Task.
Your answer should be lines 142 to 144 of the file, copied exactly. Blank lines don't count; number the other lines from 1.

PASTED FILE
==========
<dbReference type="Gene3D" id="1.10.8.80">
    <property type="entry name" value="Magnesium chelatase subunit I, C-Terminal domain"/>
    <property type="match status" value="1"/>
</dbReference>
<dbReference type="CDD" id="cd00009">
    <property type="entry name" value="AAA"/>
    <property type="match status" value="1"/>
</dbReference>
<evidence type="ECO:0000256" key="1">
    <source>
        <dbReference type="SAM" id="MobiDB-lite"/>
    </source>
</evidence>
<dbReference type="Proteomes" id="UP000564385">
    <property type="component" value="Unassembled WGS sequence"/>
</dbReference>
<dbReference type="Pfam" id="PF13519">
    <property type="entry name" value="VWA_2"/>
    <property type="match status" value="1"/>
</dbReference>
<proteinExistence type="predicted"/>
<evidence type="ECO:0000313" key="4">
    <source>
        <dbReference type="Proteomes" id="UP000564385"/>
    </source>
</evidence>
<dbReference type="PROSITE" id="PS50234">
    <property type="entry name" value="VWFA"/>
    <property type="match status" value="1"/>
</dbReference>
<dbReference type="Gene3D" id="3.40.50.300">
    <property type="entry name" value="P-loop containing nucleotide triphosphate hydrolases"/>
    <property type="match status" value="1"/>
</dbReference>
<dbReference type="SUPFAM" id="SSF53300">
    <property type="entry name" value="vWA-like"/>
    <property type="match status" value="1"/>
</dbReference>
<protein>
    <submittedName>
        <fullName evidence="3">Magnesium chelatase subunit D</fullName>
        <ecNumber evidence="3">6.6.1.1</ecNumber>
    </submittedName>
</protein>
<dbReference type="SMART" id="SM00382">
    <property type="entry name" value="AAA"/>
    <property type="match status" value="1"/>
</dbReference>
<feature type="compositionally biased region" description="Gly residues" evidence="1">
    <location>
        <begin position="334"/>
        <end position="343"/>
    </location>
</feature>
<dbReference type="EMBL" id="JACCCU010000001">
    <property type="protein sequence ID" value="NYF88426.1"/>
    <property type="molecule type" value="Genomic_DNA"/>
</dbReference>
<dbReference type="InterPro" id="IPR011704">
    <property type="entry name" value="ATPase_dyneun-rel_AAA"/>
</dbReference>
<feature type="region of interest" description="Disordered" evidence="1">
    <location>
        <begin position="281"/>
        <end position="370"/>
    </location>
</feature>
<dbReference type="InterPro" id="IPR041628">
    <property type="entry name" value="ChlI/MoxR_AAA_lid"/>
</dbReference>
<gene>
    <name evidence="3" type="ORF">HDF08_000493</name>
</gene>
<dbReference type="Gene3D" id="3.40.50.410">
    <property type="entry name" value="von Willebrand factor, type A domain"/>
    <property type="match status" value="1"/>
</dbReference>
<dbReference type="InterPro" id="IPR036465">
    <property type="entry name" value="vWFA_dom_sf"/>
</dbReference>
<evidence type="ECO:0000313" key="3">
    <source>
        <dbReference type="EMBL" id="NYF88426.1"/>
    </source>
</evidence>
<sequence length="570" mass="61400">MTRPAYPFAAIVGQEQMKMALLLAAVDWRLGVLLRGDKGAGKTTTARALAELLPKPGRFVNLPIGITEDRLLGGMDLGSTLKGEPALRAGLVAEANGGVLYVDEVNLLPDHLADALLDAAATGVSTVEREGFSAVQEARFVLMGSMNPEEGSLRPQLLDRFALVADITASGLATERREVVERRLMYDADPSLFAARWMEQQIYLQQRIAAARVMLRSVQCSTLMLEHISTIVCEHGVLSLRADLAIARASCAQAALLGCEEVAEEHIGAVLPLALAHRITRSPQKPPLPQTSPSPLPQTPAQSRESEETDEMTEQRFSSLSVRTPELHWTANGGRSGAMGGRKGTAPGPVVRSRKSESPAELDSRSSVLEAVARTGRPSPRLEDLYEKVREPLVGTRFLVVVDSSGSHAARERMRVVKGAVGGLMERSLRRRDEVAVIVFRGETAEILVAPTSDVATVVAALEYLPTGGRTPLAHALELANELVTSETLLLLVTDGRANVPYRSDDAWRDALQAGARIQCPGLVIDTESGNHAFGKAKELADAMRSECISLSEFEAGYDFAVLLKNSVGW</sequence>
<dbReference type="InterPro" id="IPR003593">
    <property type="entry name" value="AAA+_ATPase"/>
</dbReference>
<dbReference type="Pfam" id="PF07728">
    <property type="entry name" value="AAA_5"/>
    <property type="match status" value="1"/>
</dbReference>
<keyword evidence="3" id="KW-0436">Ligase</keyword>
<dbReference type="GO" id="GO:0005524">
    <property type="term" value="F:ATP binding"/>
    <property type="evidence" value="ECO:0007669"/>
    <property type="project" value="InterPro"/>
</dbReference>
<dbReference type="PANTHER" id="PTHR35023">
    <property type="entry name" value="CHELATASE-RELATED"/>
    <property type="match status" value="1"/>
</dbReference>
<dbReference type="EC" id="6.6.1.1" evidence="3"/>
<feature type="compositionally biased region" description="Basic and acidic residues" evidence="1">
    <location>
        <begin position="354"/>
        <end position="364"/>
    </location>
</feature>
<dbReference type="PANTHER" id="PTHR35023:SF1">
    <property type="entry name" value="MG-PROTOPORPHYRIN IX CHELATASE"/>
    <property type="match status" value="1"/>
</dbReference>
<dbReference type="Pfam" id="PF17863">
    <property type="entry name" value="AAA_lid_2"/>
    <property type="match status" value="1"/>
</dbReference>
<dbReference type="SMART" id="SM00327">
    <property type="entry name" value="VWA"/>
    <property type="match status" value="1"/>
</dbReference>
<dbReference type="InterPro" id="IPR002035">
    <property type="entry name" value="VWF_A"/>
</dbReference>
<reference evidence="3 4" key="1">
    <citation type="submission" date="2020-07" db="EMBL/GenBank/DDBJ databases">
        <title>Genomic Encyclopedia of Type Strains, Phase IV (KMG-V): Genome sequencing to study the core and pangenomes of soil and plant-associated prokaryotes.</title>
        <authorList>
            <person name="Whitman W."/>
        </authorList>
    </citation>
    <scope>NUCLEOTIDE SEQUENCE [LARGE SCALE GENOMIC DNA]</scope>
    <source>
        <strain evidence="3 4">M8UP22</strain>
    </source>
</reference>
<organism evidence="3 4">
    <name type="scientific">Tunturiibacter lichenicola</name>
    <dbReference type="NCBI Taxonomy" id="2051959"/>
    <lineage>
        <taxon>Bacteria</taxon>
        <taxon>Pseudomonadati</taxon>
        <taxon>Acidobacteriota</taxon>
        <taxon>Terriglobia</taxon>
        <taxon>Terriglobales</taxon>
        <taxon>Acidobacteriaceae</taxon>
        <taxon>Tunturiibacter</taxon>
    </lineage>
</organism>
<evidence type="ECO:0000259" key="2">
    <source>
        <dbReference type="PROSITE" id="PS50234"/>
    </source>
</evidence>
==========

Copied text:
        <taxon>Bacteria</taxon>
        <taxon>Pseudomonadati</taxon>
        <taxon>Acidobacteriota</taxon>